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NPR Laments ‘Pretending To Be Indian For A Job Or College’ For 30 Minutes But Never Mentions One Very Famous Fake Indian

A National Public Radio (NPR) program released Wednesday failed to mention America’s most famous fake Indian in a segment discussing people who lie about being Native American.

The episode, titled “Playing Pretendian,” discussed the nation’s long history of appropriating Native American clothes and culture in addition to a recent trend described as “people pretending to be Indian for a job or college” through affirmative action programs.

The hosts did not mention Democratic Massachusetts Sen. Elizabeth Warren, who famously claimed to be Native American for several decades before a DNA test revealed that she was approximately 1/1,024 Native American.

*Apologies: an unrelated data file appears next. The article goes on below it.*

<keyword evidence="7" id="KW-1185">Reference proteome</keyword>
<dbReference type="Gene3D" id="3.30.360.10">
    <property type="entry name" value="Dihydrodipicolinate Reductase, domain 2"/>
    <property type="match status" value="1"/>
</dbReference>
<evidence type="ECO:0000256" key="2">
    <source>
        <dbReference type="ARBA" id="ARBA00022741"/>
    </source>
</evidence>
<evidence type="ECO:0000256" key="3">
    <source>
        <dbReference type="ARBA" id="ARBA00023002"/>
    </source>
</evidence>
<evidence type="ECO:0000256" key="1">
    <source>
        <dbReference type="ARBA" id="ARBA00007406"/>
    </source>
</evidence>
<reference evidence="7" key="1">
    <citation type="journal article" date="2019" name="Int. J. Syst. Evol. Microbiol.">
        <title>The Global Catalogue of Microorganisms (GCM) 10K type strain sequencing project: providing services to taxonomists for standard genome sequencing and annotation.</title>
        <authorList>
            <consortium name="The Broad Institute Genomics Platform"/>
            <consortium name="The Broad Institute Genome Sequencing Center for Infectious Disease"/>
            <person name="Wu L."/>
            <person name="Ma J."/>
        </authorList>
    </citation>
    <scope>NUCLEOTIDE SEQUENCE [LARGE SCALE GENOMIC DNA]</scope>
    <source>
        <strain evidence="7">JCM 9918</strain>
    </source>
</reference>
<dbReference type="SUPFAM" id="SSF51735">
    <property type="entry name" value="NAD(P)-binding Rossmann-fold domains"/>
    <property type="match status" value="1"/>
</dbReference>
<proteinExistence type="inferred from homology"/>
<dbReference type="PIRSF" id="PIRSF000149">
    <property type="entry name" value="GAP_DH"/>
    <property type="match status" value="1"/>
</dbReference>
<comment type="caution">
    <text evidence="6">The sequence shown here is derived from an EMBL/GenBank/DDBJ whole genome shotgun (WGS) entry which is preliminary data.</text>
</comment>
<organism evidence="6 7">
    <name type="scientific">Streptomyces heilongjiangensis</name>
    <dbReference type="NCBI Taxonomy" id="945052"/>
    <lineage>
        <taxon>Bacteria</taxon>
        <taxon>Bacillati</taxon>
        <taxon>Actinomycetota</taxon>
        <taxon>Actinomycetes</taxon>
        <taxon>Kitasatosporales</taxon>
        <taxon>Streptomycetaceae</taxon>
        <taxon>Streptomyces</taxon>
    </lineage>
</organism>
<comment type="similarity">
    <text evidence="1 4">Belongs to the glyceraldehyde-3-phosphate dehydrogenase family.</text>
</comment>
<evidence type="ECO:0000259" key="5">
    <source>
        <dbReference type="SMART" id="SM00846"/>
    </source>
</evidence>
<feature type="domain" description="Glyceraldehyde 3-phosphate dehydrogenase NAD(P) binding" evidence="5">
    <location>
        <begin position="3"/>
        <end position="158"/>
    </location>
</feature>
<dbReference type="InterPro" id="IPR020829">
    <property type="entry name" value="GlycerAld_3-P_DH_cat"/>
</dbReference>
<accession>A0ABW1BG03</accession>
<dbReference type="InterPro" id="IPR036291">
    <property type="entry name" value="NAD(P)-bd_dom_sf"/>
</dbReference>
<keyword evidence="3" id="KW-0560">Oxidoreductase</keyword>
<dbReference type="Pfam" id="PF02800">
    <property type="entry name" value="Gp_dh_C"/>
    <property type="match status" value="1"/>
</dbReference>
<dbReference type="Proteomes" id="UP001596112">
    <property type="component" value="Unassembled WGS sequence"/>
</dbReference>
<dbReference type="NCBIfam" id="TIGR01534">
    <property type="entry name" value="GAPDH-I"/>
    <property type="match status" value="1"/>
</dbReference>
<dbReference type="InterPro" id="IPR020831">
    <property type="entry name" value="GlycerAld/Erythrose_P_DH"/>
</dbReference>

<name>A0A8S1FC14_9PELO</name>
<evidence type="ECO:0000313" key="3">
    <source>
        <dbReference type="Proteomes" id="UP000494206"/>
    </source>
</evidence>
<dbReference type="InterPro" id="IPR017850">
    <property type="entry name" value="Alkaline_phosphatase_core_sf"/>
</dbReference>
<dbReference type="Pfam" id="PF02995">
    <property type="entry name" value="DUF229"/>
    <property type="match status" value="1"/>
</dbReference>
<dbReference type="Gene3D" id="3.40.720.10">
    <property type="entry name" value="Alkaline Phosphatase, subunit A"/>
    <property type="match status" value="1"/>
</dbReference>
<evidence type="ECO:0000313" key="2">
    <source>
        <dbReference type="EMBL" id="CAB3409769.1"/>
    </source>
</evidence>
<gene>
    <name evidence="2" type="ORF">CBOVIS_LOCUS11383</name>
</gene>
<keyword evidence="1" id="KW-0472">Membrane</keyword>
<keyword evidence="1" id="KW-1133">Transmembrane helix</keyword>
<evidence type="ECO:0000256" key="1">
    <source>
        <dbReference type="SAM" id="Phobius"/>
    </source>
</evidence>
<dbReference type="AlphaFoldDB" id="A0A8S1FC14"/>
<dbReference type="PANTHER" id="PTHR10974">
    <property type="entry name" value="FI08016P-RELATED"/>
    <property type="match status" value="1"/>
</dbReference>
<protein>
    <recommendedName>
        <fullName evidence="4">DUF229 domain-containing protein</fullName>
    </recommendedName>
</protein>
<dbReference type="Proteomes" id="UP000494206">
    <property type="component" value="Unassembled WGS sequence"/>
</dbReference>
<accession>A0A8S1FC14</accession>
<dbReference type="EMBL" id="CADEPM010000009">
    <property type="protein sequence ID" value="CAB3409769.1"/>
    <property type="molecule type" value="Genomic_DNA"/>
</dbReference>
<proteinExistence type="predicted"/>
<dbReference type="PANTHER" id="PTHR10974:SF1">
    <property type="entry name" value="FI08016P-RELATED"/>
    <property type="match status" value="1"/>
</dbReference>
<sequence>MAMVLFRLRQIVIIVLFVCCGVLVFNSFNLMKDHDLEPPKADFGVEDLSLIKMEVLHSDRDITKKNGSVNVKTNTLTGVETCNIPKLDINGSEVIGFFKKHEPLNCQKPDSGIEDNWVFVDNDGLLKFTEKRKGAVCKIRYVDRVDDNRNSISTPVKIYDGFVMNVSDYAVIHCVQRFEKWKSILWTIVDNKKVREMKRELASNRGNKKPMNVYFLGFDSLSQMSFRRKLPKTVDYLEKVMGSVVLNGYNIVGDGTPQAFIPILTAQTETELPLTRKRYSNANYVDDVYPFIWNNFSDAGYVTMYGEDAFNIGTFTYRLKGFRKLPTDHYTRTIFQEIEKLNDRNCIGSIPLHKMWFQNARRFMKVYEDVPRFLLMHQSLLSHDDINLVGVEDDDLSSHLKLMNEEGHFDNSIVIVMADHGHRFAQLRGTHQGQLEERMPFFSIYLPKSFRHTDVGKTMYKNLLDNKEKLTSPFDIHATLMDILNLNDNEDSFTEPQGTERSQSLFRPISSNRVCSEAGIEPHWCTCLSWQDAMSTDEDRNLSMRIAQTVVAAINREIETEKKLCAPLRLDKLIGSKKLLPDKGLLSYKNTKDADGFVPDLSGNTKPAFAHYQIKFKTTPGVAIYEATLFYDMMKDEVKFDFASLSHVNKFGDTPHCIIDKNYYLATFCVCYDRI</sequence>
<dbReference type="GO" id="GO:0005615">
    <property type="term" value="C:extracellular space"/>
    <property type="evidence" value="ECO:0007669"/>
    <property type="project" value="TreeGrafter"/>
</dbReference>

Warren listed herself as Native American in a Harvard Law School directory in the 1990’s, and she even submitted a recipe she identified as “Cherokee” to a Native American cookbook, according to a Daily Caller report. Warren reportedly said in 2012 that her aunt used to say Warren’s grandfather “had high cheek bones like all of the Indians do.”

The “Playing Pretendian” episode involved discussion of the various ways that actual Native Americans are harmed and excluded from diversity programs by those who claim a native identity dishonestly or based on distant, unidentifiable relatives.

When a guest pointed out that Native identity is complicated due to centuries of displacement and forced assimilation, one of the hosts complained about people who are “playing up things like that flimsy DNA test that tells them they’re native who will also check that box on the census.”

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